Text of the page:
3 (2) Calyx lobes deltate, apices obtuse; hypanthia villous-hirsute, hairs gland-tipped; seeds irregularly ridged   2 Rhexia nuttallii
+ Calyx lobes oblong-lanceolate, apices acute; hypanthia mostly glabrous except along calyx lobes; seeds pebbled or with ridges of domelike processes   3 Rhexia petiolata
4 (2) Stem internodes usually glabrous.   (5)
+ Stem internodes hirsute to villous or hispid-villous.   (9)
5 (4) Stem internodes and nodes glabrous; leaf blade margins entire or subentire, teeth remote, low, blunt not bristle-tipped, surfaces glabrous   4 Rhexia alifanus
+ Stem internodes glabrous, nodes hirsute to villous; leaf blade margins serrate or crenulate, teeth bristle-tipped, surfaces glabrous, glabrate, strigose, hirsute, or villous.   (6)
6 (5) Anthers 3–3.5 mm   5 Rhexia parviflora (in part)
+ Anthers 5–8 mm.   (7)
7 (6) Leaf blades 3–9 mm wide, margins shallowly serrate to barely crenulate; hypanthia hispid-hirsute at neck, rim, and calyx lobes, hairs eglandular, yellowish   6 Rhexia aristosa
+ Leaf blades (5–)8–20(–35) mm wide, margins serrate or finely serrate; hypanthia glabrous, glabrate, hirsute-villous, or sparsely villous, hairs gland-tipped.   (8)
8 (7) Leaf blades (7–)10–20(–35) mm wide; stem faces subequal, angles narrowly winged   8 Rhexia virginica (in part)
+ Leaf blades (5–)8–15(–20) mm wide; stem faces strongly unequal   11 Rhexia mariana (in part)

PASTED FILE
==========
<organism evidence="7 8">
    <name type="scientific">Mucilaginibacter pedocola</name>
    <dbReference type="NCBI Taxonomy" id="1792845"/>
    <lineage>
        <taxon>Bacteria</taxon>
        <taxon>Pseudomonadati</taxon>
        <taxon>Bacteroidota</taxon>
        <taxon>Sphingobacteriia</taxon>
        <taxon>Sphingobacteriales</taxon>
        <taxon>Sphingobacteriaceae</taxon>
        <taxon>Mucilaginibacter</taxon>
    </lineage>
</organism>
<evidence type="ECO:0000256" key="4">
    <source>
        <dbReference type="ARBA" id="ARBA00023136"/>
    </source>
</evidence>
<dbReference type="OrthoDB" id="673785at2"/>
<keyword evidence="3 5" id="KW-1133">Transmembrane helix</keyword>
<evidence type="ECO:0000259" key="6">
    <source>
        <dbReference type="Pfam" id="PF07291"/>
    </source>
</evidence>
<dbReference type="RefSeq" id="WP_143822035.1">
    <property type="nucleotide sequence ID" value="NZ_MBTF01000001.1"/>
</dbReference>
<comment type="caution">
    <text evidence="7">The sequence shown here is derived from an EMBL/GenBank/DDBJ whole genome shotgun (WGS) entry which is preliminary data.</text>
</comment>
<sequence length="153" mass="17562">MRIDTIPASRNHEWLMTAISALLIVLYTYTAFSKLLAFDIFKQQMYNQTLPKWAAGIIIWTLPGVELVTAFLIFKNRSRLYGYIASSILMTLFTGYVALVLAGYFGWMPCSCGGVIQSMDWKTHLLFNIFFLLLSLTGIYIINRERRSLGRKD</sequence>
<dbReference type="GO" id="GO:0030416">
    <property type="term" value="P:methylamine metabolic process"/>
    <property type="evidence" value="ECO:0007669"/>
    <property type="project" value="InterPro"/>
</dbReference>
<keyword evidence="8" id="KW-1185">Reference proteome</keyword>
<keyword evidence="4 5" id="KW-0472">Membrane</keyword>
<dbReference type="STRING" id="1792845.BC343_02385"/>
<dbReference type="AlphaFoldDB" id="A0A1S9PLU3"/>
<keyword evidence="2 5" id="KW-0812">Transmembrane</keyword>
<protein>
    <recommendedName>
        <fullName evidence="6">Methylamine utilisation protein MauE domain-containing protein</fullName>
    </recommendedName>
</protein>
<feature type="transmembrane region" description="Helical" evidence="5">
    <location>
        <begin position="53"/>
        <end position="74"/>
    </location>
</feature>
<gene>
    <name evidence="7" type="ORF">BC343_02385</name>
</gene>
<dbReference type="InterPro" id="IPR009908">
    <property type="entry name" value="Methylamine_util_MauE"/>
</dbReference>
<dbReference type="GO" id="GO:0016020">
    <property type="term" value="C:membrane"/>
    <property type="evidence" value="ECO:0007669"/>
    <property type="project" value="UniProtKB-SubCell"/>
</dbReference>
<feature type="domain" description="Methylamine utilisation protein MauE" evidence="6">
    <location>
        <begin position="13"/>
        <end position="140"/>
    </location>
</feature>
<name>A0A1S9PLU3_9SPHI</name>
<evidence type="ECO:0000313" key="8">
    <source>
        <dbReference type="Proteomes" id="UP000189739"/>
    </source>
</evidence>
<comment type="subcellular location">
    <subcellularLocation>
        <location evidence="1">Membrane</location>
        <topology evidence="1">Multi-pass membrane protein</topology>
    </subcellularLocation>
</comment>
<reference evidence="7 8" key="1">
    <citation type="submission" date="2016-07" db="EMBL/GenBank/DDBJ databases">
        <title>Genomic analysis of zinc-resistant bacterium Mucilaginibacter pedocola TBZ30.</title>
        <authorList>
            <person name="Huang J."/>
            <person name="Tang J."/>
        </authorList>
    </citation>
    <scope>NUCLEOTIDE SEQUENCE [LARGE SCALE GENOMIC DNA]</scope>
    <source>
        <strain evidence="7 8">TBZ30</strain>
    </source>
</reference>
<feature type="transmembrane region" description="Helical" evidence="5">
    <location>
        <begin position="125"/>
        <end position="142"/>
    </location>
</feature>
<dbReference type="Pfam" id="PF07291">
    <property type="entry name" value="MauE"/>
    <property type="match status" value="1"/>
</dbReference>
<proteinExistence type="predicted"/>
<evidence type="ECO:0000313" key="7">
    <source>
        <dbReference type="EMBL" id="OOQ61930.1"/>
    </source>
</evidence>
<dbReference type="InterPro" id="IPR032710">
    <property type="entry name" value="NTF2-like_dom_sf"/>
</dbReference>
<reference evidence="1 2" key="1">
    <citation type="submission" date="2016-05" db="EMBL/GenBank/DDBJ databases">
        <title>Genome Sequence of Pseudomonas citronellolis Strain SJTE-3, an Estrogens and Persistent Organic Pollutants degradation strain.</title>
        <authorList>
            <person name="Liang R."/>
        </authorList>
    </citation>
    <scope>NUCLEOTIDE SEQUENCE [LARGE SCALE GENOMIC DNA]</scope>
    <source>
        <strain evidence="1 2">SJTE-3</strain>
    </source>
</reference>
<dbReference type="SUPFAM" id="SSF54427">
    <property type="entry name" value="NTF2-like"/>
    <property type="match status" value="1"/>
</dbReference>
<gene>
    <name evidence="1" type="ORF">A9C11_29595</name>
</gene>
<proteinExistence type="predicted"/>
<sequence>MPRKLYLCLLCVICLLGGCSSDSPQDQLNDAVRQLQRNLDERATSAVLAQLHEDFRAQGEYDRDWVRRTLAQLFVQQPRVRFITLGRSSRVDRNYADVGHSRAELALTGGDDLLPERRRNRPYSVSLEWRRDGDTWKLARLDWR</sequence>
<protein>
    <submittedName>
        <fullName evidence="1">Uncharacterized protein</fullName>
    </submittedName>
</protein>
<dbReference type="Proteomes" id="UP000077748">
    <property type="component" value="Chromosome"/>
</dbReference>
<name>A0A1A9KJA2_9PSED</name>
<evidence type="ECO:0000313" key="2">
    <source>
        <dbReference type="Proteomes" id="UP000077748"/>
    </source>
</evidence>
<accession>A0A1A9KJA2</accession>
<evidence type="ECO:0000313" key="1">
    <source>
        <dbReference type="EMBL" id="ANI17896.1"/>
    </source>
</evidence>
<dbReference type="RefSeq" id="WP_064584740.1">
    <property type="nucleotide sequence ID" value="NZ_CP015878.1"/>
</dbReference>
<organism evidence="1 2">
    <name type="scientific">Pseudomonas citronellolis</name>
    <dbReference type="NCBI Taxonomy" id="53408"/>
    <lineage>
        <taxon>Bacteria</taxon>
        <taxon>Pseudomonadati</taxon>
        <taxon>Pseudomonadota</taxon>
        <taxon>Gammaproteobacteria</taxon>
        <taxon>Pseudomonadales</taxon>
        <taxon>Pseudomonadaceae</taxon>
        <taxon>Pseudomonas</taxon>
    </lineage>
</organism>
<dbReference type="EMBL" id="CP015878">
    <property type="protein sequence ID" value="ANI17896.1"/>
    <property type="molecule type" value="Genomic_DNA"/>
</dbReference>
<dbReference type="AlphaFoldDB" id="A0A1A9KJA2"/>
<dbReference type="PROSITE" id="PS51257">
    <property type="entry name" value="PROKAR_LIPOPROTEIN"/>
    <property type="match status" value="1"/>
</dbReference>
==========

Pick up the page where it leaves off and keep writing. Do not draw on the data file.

9 (4) Stem faces unequal.   (10)
+ Stem faces subequal.   (12)
10 (9) Hypanthia glabrous or glabrate (except calyx rims and lobes); petals 2–2.5 cm   10 Rhexia nashii
+ Hypanthia usually hirsute-villous or hirsute; petals 1.2–2 cm.   (11)
11 (10) Hypanthia (10–)14–15(–16) mm   9 Rhexia cubensis
+ Hypanthia 6–10 mm   11 Rhexia mariana (in part)
12 (9) Anthers 3–3.5 mm; petals white or pale lavender   5 Rhexia parviflora (in part)
+ Anthers 5–8 mm; petals pink to lavender-rose, lavender-purple, or purple.   (13)
13 (12) Leaf blades 1–5 mm wide, margins entire or minutely crenulate, ciliate, with gland-tipped hairs; petals 1.1–1.2 cm; hypanthia (4–)5–7(–8) mm   7 Rhexia salicifolia
+ Leaf blades (7–)10–20(–35) mm wide, margins serrate to serrulate, not ciliate; petals 1.2–2 cm; hypanthia 6–10 mm.   (14)
14 (13) Stem angles narrowly winged; stems usually unbranched or few-branched proximally; stem internodes and hypanthia usually sparsely villous, sometimes glabrous   8 Rhexia virginica (in part)
+ Stem angles sharp, without wings or very narrowly winged; stems unbranched or few- to several-branched distally; stem internodes hirsute-villous, hypanthia hirsute-villous, glabrous, or glabrate.   (15)
15 (14) Seed surfaces with papillae in concentric rows; Atlantic coast states   12 Rhexia ventricosa
+ Seed surfaces irregularly ridged in concentric rows or with laterally flattened, domelike processes; c, s United States   13 Rhexia interior

  • List of lower taxa